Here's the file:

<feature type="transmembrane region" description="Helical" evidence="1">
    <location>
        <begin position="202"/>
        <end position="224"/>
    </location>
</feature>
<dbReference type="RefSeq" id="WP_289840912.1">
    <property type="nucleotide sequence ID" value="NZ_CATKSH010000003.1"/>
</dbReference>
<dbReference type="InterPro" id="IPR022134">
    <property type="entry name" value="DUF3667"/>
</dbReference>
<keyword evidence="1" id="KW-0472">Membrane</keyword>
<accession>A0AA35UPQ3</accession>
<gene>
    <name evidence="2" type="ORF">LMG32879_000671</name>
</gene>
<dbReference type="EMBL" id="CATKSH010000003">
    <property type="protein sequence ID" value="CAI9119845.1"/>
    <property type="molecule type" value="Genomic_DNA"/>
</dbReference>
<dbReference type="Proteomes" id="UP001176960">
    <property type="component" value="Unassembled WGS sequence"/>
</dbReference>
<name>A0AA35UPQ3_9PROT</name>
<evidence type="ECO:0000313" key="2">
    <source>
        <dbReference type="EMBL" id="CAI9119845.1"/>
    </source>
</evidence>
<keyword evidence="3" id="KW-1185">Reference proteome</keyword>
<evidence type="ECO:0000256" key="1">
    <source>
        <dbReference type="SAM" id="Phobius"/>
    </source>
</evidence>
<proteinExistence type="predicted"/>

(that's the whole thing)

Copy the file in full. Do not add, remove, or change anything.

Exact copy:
<feature type="transmembrane region" description="Helical" evidence="1">
    <location>
        <begin position="202"/>
        <end position="224"/>
    </location>
</feature>
<dbReference type="RefSeq" id="WP_289840912.1">
    <property type="nucleotide sequence ID" value="NZ_CATKSH010000003.1"/>
</dbReference>
<dbReference type="InterPro" id="IPR022134">
    <property type="entry name" value="DUF3667"/>
</dbReference>
<keyword evidence="1" id="KW-0472">Membrane</keyword>
<accession>A0AA35UPQ3</accession>
<gene>
    <name evidence="2" type="ORF">LMG32879_000671</name>
</gene>
<dbReference type="EMBL" id="CATKSH010000003">
    <property type="protein sequence ID" value="CAI9119845.1"/>
    <property type="molecule type" value="Genomic_DNA"/>
</dbReference>
<dbReference type="Proteomes" id="UP001176960">
    <property type="component" value="Unassembled WGS sequence"/>
</dbReference>
<name>A0AA35UPQ3_9PROT</name>
<evidence type="ECO:0000313" key="2">
    <source>
        <dbReference type="EMBL" id="CAI9119845.1"/>
    </source>
</evidence>
<keyword evidence="3" id="KW-1185">Reference proteome</keyword>
<evidence type="ECO:0000256" key="1">
    <source>
        <dbReference type="SAM" id="Phobius"/>
    </source>
</evidence>
<proteinExistence type="predicted"/>